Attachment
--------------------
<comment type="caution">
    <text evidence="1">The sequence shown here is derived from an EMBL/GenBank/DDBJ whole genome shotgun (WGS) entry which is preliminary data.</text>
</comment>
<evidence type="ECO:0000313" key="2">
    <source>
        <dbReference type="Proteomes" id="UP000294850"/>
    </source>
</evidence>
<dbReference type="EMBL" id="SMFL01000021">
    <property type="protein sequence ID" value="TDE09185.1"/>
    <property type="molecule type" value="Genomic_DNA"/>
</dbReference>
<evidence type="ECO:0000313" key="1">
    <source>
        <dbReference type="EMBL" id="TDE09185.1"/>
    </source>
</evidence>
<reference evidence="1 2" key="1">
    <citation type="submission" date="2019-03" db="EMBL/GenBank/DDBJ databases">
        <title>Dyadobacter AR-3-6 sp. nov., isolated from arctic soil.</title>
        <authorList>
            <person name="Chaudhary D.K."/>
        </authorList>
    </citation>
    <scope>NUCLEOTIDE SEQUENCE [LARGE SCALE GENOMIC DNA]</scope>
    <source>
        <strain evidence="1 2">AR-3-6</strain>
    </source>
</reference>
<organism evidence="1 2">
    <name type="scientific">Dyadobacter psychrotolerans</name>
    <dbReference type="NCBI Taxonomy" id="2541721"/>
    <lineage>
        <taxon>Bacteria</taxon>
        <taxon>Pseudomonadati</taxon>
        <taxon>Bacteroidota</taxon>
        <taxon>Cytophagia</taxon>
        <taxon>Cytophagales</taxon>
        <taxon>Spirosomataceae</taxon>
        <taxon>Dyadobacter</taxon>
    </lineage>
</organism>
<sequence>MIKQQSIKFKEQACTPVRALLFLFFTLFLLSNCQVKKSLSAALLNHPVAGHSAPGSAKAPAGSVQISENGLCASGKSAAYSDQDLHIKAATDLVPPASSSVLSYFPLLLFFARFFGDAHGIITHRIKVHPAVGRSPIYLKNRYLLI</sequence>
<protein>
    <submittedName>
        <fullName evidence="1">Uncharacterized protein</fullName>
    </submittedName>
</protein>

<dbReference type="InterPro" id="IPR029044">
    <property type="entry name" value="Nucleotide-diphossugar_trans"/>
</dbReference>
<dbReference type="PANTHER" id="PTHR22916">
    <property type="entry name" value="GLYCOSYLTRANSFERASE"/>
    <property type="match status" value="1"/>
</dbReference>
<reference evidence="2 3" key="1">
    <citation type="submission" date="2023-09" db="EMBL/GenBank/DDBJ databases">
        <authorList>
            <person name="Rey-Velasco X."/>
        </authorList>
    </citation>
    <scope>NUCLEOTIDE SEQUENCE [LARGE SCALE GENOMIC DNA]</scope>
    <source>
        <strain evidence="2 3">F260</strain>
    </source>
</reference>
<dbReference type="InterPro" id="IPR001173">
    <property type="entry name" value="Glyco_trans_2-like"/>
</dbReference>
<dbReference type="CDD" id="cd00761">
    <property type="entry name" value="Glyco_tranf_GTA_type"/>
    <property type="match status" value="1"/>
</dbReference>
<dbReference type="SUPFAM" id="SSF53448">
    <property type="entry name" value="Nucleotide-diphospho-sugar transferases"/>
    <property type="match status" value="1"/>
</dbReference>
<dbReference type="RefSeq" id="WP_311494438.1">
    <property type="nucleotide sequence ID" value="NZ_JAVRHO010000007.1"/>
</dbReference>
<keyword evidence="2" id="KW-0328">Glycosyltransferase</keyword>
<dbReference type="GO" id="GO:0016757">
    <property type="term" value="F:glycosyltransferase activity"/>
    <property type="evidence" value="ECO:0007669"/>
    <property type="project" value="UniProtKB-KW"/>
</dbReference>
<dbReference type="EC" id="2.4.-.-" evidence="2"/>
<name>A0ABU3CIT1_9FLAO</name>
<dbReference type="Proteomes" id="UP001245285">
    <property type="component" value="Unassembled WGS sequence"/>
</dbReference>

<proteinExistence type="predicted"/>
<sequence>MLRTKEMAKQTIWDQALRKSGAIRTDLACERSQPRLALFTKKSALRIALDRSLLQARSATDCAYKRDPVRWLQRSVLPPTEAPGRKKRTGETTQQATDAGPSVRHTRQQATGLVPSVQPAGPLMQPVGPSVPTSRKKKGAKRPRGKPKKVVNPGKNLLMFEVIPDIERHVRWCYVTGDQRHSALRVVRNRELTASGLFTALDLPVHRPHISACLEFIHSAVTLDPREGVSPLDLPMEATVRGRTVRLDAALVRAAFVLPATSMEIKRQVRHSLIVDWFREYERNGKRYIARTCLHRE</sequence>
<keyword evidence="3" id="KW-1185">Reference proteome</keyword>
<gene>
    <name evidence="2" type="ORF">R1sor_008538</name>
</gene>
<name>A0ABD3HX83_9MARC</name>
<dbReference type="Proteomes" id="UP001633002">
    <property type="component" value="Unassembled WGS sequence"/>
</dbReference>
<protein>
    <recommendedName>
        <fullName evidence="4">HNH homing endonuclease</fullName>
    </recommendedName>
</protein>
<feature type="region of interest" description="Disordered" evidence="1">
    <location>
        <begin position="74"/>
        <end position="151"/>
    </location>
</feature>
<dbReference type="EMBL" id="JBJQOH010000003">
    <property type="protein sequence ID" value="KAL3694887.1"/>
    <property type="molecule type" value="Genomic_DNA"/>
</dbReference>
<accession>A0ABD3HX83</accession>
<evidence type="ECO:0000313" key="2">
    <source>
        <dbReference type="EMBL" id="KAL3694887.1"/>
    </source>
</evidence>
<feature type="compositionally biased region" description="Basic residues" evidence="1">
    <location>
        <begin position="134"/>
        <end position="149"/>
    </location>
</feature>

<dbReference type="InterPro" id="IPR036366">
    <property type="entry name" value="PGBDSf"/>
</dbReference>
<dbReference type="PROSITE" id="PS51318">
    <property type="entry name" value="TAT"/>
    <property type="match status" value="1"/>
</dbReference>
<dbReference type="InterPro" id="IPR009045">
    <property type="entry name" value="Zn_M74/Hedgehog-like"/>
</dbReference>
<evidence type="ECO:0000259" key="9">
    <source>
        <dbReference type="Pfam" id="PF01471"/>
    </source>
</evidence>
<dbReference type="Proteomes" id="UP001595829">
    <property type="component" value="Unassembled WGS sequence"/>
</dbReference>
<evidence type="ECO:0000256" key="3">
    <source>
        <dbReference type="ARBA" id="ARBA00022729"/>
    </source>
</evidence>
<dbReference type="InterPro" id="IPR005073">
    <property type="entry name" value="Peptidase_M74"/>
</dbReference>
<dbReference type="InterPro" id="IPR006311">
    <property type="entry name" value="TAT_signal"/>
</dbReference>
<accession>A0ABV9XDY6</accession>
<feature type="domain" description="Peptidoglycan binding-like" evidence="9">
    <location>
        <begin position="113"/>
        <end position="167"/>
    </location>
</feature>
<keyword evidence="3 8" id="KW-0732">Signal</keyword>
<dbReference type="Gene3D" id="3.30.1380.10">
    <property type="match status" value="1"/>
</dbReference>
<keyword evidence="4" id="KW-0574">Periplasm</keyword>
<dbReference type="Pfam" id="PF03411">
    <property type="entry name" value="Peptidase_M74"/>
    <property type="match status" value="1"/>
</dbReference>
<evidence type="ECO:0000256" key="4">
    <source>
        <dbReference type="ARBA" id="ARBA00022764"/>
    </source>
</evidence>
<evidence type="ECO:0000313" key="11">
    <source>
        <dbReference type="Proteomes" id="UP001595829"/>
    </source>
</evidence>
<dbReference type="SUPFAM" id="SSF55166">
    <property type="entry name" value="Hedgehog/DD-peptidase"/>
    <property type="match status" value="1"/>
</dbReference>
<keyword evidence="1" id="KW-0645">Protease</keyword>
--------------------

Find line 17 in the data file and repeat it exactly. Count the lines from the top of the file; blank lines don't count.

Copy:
</evidence>